We’re off and running – some of us literally, some of us figuratively. We met Tuesday morning and shared what “Life without Limits” looks like for each of us. Craig Wilson interviewed Lu Herbeck to offer us aid how to begin living healthier. Lu currently teaches in the Medical Assisting program, but has spent several years teaching in the health Fitness Specialist Program.
She started out in the medical field but over thirty years ago she began “a personal journey into a healthier, more fit lifestyle which led to my current life passion-teaching others how to manage a healthier lifestyle through exercise and nutrition.”
Craig: I want to change my lifestyle so that I can give myself the greatest chance of an active, and fulfilling old age. What’s the best way to successfully do that?
Lu: First – Just Get Moving. Find something you enjoy doing and keep moving as much as you can. Second, just as important, is to start concentrating on eating only foods that are whole (unprocessed) like fruits, vegetables, lean means and whole grains and choose foods that have very little added sugar (in all its forms), salt and chemicals.
Craig: I’ve been successful in losing weight in the past, but over time old habits creep back in and the weight comes back. How do I make this change last?
Lu: You didn’t gain your weight overnight – you can’t lose it fast either. Small,
progressive lifestyle changes are what make the habits become part of your life versus a program to follow for x # of weeks. Look at weight loss as an
extension of just living a healthier lifestyle.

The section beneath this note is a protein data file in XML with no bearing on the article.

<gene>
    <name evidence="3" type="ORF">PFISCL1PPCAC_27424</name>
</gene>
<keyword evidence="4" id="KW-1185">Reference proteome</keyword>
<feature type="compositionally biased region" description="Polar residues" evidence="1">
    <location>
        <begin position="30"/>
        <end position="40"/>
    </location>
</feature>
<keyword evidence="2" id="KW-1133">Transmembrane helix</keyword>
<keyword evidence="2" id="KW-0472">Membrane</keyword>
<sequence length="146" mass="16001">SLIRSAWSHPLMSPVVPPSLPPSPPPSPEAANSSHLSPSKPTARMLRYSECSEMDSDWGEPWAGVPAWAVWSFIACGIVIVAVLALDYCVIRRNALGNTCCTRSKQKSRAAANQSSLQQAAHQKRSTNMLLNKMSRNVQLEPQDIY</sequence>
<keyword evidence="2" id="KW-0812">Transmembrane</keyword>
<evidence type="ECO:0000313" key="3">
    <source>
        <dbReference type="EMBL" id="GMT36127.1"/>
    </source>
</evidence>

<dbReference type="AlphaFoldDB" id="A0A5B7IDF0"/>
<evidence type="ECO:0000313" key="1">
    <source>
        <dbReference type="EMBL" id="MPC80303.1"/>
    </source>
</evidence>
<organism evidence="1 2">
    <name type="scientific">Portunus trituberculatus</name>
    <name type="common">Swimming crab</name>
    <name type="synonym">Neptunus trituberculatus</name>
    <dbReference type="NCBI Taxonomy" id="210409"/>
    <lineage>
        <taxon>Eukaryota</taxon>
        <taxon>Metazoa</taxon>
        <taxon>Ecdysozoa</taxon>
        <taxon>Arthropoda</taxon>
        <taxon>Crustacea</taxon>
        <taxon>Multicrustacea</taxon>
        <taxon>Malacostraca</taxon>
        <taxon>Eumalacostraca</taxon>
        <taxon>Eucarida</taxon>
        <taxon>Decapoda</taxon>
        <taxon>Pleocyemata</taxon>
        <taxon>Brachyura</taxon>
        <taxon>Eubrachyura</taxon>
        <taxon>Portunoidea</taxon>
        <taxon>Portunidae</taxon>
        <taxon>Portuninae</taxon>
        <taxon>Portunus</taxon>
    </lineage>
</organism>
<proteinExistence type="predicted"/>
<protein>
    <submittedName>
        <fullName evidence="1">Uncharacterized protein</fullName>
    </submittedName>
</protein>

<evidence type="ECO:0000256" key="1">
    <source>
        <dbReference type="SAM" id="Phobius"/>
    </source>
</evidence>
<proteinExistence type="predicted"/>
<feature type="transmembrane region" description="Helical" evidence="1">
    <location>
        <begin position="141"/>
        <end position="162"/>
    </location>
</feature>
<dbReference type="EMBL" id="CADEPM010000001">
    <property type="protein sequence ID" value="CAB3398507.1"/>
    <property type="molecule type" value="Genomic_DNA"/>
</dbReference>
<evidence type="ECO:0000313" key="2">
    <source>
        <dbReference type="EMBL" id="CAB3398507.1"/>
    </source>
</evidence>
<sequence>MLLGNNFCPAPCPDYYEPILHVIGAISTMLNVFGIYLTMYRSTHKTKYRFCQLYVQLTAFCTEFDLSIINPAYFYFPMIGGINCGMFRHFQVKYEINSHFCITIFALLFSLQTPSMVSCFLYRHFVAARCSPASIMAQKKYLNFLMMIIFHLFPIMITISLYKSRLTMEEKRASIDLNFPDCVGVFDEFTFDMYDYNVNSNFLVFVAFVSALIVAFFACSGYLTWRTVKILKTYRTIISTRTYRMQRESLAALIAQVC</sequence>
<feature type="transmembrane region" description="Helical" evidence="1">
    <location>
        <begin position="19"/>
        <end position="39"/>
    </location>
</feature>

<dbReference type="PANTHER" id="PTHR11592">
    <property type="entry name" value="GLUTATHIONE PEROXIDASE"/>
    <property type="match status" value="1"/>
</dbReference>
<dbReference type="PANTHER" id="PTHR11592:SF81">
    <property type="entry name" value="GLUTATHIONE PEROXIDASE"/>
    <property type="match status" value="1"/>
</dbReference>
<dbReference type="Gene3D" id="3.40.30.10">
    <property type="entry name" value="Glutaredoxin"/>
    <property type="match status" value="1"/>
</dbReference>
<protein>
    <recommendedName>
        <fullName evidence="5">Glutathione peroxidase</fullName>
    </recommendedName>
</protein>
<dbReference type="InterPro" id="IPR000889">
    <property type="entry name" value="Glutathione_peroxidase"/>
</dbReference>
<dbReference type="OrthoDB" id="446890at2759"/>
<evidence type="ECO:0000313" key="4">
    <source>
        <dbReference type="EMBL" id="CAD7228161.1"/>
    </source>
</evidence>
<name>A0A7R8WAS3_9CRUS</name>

Craig: What are the first steps we should take?
Lu: Examine your current lifestyle and identify those habits that prevent you from achieving a healthier you. Gradually modify and minimize the negative behaviors and add activities to your daily living that keep you moving. You need to get moving in order to keep moving. Eat to fuel your body not your mood or your palate. You wouldn’t put something in your car’s gas tank that would make the engine run poorly – right?
Craig: Any other pointers as we get started?
Lu: Be kind to yourself. Minimize the negative self-talk. Buddy up with someone for accountability and be realistic with your goals. If you are older and have never really exercised take it slow and do things you think you would be able to maintain for life.
Thank you Lu!!!
“A journey of a thousand miles must begin with a single step.” Lao Tzu
Story for the Week-It’s never too
One day Jack Foster had enough. 32, married with a family and full-time job as a clerk, Foster, like so many of us, was out of shape and wanted to do something about it. He told his wife Belle one day that he was going out for a run. After what seemed like an eternity, he turned around and walked home.
When Belle saw him in the house she said, “I thought you said you were going for a run.” Foster responded saying, “I did go for a run, why did you say that!” “Well you haven’t been gone 10 minutes, that’s all.” was her reply. Though hurting physically and emotionally, he didn’t quit. Over time it became easier and soon it became his joy.
By the time he was 37 he had burst on the scene as a world-class distance runner. I was very familiar with all the great distance runners at the time – Pre, Frank Shorter, Kenny Moore, Jim Ryun, and Dave Wottle from the US, Lasse Viren from Finland, Kip Keino from Kenya – but who was this old man from New Zealand? How could he suddenly appear? He placed 8th in 1972 Olympic Marathon at the age of 40! A year and half later he ran his personal best marathon of 2:11:38 (5:00 per mile!!!), setting the all-time record for those over 40. My old friend Steve Plasencia (current U of M Men’s CC & Track coach) couldn’t match it even being able to train full-time while sponsored by Nike. For Jack it was a joyful passion, done after his day job.
Jack died at 72 in a collision with a car while riding his racing bike. His story lives on as an example of what we can accomplish if we focus on starting today taking the first step
toward our goals and not allowing our initial pain and lack of success deter us. Along the way we may find the journey a joyful pleasure!